Duncan of Jordanstone Degree Show 2011

On Tuesday, Mr Man and I visited the degree show at Duncan of Jordanstone College of Art in Dundee. The areas I paid most attention to were Textiles and Jewellery/Metals. Below are some photographs of the work compiled and created by some very promising textile and jewellery designers.

Josey McWilliam’s kooky insect prints are really interesting – the sheer fabrics made things pretty, while the winged bugs gave a darker, edgier aesthetic. The insect print showed a lot of potential for McWilliam to set major trends. It’s most likely she created her textiles collection ahead of the fashion world’s fascination with bugs, etc, and what I particularly liked was that the textile derived from the concept of Lewy Bodie Dementia, and the side effects of such a condition  which include hallucinations, often of people or animals. McWilliam clearly relates to aspects of life that can be difficult, but through this she creates something quite beautiful.


Marion Lean has a grungy vibe to her graduate collection. The rubber fabrics teamed with her printed interpretations of cancerous cells made for a striking and intriguing selection of designs. Lean’s work reminded me greatly of Gareth Pugh’s initial collections, where he used impractical fabrics and incredibly unusual, if a little strange, elements and accessories. Pugh was noticed for his individuality and novel creations, which later he developed into wearable pieces in order that his line would sell (designers need to make a living, after all) and Lean’s graduate collection is very reminiscent of such innovative and considered pieces, but I wonder if many of us would really wear a pair of rubbery cycling shorts. However, this could possibly be her breakthrough into high fashion, which could then make way for a more mainstream design future.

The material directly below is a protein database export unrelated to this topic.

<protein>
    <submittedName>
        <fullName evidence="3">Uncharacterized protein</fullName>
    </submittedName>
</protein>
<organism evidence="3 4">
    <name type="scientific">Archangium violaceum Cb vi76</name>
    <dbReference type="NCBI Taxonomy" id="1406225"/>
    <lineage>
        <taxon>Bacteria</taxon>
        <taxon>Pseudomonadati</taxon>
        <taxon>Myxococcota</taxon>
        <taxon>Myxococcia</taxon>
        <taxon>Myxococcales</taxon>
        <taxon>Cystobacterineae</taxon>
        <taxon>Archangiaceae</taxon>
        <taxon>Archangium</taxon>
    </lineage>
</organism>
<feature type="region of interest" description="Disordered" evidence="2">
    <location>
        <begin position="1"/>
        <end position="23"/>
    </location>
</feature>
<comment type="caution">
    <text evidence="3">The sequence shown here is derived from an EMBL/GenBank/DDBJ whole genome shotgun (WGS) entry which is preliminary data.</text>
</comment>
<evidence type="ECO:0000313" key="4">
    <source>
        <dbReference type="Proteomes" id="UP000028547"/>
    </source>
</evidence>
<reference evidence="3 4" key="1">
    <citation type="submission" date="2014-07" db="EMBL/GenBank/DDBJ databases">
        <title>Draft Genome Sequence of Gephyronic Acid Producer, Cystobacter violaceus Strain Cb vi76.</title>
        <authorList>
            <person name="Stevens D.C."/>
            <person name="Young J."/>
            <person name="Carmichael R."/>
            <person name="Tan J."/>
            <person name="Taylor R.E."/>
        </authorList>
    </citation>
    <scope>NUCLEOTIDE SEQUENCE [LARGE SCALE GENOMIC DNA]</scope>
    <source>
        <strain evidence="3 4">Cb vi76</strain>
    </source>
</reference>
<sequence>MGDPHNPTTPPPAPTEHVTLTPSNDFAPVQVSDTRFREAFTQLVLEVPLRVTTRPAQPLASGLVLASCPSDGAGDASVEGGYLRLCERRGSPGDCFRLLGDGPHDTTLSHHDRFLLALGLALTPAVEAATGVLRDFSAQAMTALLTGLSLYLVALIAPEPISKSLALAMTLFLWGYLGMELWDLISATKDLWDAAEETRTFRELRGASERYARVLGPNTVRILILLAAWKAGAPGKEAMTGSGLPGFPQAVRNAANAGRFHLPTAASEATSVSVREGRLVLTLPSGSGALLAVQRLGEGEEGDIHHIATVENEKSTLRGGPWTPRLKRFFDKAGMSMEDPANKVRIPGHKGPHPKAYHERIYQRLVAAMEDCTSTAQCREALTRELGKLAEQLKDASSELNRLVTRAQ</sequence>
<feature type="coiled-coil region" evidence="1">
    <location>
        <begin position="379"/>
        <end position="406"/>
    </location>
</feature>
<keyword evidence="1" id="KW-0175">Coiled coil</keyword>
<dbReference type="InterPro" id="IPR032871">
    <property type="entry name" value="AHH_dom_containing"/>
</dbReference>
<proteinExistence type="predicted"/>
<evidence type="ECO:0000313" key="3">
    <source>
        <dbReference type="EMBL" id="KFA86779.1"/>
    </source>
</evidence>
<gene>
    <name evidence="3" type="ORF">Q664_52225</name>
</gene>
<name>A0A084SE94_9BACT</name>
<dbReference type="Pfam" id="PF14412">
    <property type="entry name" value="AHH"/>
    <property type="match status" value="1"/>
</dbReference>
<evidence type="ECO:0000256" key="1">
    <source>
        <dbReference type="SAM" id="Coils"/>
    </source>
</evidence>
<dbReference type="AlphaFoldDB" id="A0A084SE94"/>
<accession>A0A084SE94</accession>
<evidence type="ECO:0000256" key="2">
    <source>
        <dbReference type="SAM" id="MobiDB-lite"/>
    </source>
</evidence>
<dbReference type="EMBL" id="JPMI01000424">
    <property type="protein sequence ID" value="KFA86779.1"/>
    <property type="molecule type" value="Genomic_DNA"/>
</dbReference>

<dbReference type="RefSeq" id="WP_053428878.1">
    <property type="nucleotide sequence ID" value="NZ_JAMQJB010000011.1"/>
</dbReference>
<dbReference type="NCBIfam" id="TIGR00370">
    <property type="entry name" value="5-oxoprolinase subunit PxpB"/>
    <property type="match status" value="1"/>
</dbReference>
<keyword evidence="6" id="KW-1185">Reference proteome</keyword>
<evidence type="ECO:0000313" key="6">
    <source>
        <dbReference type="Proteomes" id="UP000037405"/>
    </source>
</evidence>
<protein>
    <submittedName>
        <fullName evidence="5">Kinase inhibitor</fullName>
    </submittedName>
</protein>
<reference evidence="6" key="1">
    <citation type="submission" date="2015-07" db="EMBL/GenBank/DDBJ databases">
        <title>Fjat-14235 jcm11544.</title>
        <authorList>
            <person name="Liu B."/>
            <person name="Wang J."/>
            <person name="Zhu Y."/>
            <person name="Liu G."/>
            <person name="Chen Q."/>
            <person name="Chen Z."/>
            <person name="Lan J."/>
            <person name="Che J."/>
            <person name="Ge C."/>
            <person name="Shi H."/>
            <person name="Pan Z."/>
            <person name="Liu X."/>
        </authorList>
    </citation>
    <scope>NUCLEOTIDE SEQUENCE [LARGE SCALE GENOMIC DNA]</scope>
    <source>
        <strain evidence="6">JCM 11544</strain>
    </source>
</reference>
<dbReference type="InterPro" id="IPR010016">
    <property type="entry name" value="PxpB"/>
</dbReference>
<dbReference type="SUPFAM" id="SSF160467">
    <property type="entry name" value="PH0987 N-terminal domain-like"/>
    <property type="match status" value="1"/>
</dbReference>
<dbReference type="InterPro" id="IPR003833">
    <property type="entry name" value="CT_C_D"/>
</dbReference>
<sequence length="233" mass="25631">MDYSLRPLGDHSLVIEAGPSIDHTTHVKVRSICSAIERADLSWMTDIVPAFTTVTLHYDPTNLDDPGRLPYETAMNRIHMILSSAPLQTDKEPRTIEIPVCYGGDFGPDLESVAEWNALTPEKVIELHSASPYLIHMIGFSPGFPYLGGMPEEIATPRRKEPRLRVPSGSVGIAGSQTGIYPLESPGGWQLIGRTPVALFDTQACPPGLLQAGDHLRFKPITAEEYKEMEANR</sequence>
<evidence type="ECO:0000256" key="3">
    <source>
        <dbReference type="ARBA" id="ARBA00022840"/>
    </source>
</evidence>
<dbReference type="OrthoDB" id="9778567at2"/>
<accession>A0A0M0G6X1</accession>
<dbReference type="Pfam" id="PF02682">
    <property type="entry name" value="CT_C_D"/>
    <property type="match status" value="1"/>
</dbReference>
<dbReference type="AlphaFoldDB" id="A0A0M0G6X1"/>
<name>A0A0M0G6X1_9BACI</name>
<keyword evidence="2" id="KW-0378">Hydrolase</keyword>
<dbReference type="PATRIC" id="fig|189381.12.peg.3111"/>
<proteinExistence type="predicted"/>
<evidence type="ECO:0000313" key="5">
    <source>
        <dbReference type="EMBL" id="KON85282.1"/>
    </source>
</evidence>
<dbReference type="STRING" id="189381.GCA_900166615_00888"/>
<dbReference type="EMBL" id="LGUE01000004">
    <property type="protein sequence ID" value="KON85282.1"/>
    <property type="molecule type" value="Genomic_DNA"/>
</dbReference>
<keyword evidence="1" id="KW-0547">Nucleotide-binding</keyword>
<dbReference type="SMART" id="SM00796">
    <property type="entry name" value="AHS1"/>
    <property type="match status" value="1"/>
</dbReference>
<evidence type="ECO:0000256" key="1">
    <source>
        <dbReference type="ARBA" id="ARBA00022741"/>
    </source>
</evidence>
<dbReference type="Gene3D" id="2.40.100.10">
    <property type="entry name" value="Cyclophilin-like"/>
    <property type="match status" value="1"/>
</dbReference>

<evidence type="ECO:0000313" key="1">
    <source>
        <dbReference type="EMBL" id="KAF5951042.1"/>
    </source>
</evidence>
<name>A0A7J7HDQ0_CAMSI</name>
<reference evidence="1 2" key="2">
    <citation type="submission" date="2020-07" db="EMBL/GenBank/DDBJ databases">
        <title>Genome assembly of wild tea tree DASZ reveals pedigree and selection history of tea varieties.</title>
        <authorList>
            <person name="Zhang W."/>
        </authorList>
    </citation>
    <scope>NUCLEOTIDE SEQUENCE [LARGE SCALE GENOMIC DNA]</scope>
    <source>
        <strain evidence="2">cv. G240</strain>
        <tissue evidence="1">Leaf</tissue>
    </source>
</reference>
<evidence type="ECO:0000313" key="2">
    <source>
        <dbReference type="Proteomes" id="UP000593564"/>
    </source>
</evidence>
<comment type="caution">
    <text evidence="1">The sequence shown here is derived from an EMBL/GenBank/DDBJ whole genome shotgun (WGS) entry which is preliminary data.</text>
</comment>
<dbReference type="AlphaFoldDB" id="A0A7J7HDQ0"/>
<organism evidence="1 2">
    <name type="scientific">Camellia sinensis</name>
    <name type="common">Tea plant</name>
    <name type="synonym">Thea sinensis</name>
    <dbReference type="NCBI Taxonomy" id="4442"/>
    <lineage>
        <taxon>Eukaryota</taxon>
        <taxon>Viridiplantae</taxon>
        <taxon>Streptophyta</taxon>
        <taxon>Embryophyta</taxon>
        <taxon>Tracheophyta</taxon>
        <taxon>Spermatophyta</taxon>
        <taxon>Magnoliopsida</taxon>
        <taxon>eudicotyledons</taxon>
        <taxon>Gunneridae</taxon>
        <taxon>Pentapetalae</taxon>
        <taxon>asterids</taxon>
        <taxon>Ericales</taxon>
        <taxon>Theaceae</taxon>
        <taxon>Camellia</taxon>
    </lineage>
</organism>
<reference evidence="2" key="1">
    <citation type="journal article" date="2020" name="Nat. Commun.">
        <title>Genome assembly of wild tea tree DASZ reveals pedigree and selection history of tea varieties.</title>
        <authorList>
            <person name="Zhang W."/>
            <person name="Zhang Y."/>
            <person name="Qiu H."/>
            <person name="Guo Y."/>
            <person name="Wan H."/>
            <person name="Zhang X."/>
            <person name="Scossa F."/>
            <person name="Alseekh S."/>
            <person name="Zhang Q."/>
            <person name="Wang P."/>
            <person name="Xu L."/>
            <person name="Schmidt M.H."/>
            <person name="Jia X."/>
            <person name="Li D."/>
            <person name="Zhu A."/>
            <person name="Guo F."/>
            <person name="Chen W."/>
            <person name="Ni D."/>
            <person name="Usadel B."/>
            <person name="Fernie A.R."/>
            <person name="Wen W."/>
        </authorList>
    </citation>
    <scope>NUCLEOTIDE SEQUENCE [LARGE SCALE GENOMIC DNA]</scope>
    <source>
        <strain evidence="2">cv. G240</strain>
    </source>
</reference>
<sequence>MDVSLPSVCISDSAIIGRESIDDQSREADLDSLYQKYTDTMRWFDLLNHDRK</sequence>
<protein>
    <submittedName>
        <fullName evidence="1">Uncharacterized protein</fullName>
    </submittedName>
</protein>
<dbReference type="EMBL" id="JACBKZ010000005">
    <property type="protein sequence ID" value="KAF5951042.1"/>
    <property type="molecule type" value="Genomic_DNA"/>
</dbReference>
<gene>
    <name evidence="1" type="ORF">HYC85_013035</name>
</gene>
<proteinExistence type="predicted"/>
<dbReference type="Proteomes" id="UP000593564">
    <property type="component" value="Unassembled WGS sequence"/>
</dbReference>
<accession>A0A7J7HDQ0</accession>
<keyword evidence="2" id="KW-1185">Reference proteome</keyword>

Other Textiles collections that I particularly enjoyed:

Sophie Urquart for her ladylike, glamorous use of fur.

Caroline Bell for her delicate colour palette and sheer, ethereal fabrics.

Aimie Bene for her vibrant, kaleidoscope-esque prints.

Kathleen Hood for her use of natural resources and gothic theme (her use of animal skulls on her mannequins showed a definite flair for styling).

The jewellery designers that caught my eye included:

Jennifer Tsang


Iona Brown


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